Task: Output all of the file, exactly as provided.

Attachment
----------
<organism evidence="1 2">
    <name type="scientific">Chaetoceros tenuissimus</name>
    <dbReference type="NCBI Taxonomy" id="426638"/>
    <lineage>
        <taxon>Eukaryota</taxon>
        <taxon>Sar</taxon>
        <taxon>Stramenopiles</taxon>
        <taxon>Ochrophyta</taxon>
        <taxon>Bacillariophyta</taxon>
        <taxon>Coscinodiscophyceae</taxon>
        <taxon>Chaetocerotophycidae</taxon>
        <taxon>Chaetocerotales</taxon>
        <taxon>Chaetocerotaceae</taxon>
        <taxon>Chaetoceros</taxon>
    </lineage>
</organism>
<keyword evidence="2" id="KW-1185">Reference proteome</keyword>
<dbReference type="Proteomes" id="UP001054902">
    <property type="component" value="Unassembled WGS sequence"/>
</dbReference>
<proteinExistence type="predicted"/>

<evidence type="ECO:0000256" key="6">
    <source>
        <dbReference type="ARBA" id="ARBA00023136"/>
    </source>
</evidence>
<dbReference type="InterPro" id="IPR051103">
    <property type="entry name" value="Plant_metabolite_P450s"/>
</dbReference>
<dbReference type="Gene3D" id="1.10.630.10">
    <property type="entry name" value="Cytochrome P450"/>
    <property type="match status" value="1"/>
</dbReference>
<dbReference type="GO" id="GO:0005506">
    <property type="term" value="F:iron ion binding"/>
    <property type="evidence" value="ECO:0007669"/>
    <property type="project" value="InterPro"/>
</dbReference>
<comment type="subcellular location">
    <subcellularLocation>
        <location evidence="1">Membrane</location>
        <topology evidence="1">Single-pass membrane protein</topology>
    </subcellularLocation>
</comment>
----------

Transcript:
<organism evidence="1 2">
    <name type="scientific">Chaetoceros tenuissimus</name>
    <dbReference type="NCBI Taxonomy" id="426638"/>
    <lineage>
        <taxon>Eukaryota</taxon>
        <taxon>Sar</taxon>
        <taxon>Stramenopiles</taxon>
        <taxon>Ochrophyta</taxon>
        <taxon>Bacillariophyta</taxon>
        <taxon>Coscinodiscophyceae</taxon>
        <taxon>Chaetocerotophycidae</taxon>
        <taxon>Chaetocerotales</taxon>
        <taxon>Chaetocerotaceae</taxon>
        <taxon>Chaetoceros</taxon>
    </lineage>
</organism>
<keyword evidence="2" id="KW-1185">Reference proteome</keyword>
<dbReference type="Proteomes" id="UP001054902">
    <property type="component" value="Unassembled WGS sequence"/>
</dbReference>
<proteinExistence type="predicted"/>

<evidence type="ECO:0000256" key="6">
    <source>
        <dbReference type="ARBA" id="ARBA00023136"/>
    </source>
</evidence>
<dbReference type="InterPro" id="IPR051103">
    <property type="entry name" value="Plant_metabolite_P450s"/>
</dbReference>
<dbReference type="Gene3D" id="1.10.630.10">
    <property type="entry name" value="Cytochrome P450"/>
    <property type="match status" value="1"/>
</dbReference>
<dbReference type="GO" id="GO:0005506">
    <property type="term" value="F:iron ion binding"/>
    <property type="evidence" value="ECO:0007669"/>
    <property type="project" value="InterPro"/>
</dbReference>
<comment type="subcellular location">
    <subcellularLocation>
        <location evidence="1">Membrane</location>
        <topology evidence="1">Single-pass membrane protein</topology>
    </subcellularLocation>
</comment>